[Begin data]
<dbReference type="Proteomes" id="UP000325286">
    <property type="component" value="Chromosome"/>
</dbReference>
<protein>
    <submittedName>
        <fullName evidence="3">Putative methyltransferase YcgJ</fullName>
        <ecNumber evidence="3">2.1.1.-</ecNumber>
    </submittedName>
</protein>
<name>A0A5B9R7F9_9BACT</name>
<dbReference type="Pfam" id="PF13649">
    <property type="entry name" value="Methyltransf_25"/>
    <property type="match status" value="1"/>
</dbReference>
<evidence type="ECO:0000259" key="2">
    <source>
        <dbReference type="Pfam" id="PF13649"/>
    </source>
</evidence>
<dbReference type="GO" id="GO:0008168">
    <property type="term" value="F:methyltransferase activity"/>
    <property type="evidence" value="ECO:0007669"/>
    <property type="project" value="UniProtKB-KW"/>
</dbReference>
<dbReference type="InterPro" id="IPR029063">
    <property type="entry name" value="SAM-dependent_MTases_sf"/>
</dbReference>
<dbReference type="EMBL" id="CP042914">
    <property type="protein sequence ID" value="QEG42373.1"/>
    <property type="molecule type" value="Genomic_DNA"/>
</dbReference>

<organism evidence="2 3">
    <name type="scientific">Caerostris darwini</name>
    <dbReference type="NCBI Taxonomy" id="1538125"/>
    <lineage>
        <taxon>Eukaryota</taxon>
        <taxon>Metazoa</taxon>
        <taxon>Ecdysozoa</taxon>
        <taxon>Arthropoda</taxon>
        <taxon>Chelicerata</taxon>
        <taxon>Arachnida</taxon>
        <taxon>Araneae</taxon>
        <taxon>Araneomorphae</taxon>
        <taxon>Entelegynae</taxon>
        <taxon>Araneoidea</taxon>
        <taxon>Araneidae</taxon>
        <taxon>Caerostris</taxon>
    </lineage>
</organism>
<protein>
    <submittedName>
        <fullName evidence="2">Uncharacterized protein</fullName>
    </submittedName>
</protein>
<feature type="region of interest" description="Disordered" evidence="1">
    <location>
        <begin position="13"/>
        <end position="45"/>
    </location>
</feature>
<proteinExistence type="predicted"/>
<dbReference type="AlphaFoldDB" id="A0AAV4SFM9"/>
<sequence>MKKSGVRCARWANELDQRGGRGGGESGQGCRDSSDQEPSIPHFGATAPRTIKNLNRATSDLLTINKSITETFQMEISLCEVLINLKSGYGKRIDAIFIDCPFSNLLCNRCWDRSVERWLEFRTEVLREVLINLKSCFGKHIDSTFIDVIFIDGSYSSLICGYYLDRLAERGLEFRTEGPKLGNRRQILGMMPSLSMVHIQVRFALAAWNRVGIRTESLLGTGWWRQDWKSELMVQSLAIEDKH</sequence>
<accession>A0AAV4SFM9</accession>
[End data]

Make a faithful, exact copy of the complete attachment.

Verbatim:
<dbReference type="Proteomes" id="UP000325286">
    <property type="component" value="Chromosome"/>
</dbReference>
<protein>
    <submittedName>
        <fullName evidence="3">Putative methyltransferase YcgJ</fullName>
        <ecNumber evidence="3">2.1.1.-</ecNumber>
    </submittedName>
</protein>
<name>A0A5B9R7F9_9BACT</name>
<dbReference type="Pfam" id="PF13649">
    <property type="entry name" value="Methyltransf_25"/>
    <property type="match status" value="1"/>
</dbReference>
<evidence type="ECO:0000259" key="2">
    <source>
        <dbReference type="Pfam" id="PF13649"/>
    </source>
</evidence>
<dbReference type="GO" id="GO:0008168">
    <property type="term" value="F:methyltransferase activity"/>
    <property type="evidence" value="ECO:0007669"/>
    <property type="project" value="UniProtKB-KW"/>
</dbReference>
<dbReference type="InterPro" id="IPR029063">
    <property type="entry name" value="SAM-dependent_MTases_sf"/>
</dbReference>
<dbReference type="EMBL" id="CP042914">
    <property type="protein sequence ID" value="QEG42373.1"/>
    <property type="molecule type" value="Genomic_DNA"/>
</dbReference>

<organism evidence="2 3">
    <name type="scientific">Caerostris darwini</name>
    <dbReference type="NCBI Taxonomy" id="1538125"/>
    <lineage>
        <taxon>Eukaryota</taxon>
        <taxon>Metazoa</taxon>
        <taxon>Ecdysozoa</taxon>
        <taxon>Arthropoda</taxon>
        <taxon>Chelicerata</taxon>
        <taxon>Arachnida</taxon>
        <taxon>Araneae</taxon>
        <taxon>Araneomorphae</taxon>
        <taxon>Entelegynae</taxon>
        <taxon>Araneoidea</taxon>
        <taxon>Araneidae</taxon>
        <taxon>Caerostris</taxon>
    </lineage>
</organism>
<protein>
    <submittedName>
        <fullName evidence="2">Uncharacterized protein</fullName>
    </submittedName>
</protein>
<feature type="region of interest" description="Disordered" evidence="1">
    <location>
        <begin position="13"/>
        <end position="45"/>
    </location>
</feature>
<proteinExistence type="predicted"/>
<dbReference type="AlphaFoldDB" id="A0AAV4SFM9"/>
<sequence>MKKSGVRCARWANELDQRGGRGGGESGQGCRDSSDQEPSIPHFGATAPRTIKNLNRATSDLLTINKSITETFQMEISLCEVLINLKSGYGKRIDAIFIDCPFSNLLCNRCWDRSVERWLEFRTEVLREVLINLKSCFGKHIDSTFIDVIFIDGSYSSLICGYYLDRLAERGLEFRTEGPKLGNRRQILGMMPSLSMVHIQVRFALAAWNRVGIRTESLLGTGWWRQDWKSELMVQSLAIEDKH</sequence>
<accession>A0AAV4SFM9</accession>